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Macbeth has ordered the murders of Banquo, his former best friend, and Banquo's son, Fleance, as a result of his fears that Banquo will father a line of kings. When the Weird Sisters presented their prophecies to Macbeth -- that he would become Thane of Cawdor and King of Scotland -- they also told Banquo that, though he would never be king himself, he would "get kings." Now, Macbeth is embittered by the idea that he has murdered Duncan so that he could be king a short time and then pass the throne on to Banquo's issue rather than his own.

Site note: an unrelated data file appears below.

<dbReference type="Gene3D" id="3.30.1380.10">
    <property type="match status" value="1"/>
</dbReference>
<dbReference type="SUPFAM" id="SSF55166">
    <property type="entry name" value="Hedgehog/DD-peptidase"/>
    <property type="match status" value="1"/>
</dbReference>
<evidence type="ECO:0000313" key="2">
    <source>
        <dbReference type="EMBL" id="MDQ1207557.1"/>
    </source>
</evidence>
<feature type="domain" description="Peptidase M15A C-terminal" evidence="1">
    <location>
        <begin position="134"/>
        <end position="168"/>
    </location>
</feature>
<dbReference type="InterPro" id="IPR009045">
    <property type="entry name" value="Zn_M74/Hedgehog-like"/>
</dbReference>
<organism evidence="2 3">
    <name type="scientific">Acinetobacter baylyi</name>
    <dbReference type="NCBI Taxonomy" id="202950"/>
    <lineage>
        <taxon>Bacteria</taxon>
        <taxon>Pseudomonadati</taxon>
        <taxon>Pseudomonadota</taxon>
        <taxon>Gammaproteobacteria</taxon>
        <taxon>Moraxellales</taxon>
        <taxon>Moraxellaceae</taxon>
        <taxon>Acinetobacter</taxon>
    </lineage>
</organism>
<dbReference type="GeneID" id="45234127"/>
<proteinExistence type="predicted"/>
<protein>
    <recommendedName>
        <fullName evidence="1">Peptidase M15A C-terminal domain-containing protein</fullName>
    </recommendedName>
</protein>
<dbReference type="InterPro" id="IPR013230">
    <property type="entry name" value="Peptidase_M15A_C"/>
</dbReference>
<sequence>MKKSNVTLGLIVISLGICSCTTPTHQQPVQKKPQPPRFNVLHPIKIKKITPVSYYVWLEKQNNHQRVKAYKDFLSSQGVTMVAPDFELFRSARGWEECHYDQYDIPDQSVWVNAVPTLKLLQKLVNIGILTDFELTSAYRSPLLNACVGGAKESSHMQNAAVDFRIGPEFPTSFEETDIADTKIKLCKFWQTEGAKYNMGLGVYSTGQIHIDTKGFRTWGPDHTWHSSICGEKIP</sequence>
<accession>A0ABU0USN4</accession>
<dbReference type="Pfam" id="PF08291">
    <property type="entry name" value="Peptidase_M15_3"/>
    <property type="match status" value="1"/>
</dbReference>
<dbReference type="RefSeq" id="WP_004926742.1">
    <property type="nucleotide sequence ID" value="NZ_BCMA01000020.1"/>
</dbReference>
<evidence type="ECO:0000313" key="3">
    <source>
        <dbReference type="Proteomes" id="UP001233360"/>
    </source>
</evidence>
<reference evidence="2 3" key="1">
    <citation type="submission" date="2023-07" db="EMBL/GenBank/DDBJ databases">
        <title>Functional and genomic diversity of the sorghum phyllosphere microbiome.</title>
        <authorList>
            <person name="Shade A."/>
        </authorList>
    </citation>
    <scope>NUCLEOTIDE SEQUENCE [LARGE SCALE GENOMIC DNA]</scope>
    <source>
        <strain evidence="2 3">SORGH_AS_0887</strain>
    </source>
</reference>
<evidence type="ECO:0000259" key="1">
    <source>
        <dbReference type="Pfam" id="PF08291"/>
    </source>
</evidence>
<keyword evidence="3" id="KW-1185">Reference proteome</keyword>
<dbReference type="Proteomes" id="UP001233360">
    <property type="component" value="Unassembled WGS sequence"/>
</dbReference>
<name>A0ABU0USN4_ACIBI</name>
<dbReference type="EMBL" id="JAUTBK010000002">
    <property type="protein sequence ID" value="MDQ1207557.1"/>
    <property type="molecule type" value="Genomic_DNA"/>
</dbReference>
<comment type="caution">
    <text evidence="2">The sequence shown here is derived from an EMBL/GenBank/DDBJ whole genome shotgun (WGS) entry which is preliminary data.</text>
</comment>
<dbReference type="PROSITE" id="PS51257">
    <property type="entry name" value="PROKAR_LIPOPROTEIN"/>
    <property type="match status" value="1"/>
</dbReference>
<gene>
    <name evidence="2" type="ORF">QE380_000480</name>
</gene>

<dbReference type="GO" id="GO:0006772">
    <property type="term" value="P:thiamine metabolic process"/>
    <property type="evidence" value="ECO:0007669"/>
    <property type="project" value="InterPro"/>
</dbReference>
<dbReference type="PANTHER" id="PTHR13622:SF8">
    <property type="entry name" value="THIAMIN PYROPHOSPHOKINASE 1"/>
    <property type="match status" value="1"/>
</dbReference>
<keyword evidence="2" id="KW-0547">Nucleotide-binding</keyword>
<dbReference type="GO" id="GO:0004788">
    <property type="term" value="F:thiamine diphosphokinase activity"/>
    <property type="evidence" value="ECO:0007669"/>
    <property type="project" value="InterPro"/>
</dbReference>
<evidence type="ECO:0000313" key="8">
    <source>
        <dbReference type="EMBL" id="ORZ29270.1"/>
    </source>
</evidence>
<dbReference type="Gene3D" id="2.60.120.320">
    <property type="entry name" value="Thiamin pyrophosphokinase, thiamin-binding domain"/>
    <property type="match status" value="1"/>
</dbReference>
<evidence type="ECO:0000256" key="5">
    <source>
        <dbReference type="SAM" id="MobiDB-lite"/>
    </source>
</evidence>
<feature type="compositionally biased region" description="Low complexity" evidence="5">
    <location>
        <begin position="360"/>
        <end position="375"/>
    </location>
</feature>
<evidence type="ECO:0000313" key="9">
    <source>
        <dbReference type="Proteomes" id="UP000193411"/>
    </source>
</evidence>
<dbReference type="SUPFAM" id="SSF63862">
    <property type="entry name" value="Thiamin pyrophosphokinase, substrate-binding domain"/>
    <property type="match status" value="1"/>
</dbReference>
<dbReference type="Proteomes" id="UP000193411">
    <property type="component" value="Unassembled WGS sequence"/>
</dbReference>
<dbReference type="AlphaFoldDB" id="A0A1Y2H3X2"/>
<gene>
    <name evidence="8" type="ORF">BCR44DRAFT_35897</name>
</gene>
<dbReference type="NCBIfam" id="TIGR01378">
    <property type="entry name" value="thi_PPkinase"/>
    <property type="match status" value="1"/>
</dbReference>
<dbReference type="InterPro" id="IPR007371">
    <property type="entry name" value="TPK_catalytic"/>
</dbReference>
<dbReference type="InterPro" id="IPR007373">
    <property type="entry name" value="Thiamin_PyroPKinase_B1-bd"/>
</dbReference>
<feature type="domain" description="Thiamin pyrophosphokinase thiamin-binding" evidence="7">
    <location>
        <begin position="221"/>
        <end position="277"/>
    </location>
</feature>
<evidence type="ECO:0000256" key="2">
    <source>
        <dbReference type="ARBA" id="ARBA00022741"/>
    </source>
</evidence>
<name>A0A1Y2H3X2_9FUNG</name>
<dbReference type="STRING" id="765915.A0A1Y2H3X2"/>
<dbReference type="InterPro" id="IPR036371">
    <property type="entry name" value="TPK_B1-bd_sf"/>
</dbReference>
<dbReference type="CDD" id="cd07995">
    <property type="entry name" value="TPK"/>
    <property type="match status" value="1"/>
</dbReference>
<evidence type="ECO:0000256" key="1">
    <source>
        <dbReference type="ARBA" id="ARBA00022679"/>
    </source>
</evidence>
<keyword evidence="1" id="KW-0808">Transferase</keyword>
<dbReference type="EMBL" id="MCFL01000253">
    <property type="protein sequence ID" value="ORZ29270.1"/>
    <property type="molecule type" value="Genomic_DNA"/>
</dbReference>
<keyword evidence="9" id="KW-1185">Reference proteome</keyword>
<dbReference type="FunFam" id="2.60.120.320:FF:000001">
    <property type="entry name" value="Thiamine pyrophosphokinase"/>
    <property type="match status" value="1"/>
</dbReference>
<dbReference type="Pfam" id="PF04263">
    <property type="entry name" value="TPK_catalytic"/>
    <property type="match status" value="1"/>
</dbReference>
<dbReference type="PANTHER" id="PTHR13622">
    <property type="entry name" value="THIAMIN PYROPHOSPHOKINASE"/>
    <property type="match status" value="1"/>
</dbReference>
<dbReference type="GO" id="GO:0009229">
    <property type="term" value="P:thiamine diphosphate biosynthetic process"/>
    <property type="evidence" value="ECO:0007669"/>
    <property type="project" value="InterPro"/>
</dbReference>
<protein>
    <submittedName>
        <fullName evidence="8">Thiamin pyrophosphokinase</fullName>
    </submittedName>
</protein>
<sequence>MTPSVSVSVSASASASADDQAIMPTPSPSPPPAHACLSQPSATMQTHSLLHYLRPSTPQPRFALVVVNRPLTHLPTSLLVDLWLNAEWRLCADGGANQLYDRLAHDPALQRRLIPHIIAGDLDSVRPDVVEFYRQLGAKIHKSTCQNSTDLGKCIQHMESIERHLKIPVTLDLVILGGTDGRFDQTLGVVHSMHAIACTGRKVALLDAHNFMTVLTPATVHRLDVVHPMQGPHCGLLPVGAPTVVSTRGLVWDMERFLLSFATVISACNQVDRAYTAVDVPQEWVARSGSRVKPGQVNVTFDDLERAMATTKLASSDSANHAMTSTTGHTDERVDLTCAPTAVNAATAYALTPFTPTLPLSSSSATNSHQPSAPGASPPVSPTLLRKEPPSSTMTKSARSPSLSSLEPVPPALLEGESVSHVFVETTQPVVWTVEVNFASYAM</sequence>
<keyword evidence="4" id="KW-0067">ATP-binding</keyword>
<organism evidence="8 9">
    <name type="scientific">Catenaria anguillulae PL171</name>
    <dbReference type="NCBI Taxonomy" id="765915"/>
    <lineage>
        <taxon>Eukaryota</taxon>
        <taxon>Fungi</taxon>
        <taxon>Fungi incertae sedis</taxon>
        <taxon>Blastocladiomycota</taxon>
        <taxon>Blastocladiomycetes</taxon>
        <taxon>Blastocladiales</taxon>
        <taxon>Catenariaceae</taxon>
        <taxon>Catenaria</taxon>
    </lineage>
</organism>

Macbeth sends three men to murder Banquo, so he can have no more children, and Fleance, so that he can never rule or produce children of his own. They succeed in surprising the father and son, and they mortally wound Banquo. However, Banquo has time to order his son to flee the scene, and Fleance does escape. In fact, as Shakespeare was well aware, the king at the time Macbeth was first performed was James VI of Scotland (James I of England), and this king could actually trace his lineage back to the historical Banquo. Thus, the Weird Sisters were right!
In Act III, scene iii, of Macbeth, three murderers attack Fleance and Banquo outside of the Macbeth's castle at Inverness. Banquo screams, "Fly, good Fleance, fly, fly, fly!" (III.iii), telling his son to escape.
Banquo: O, treachery! Fly, good Fleance, fly, fly, fly!
Thou mayst revenge. O slave!
[Dies. FLEANCE escapes] (III.iii)
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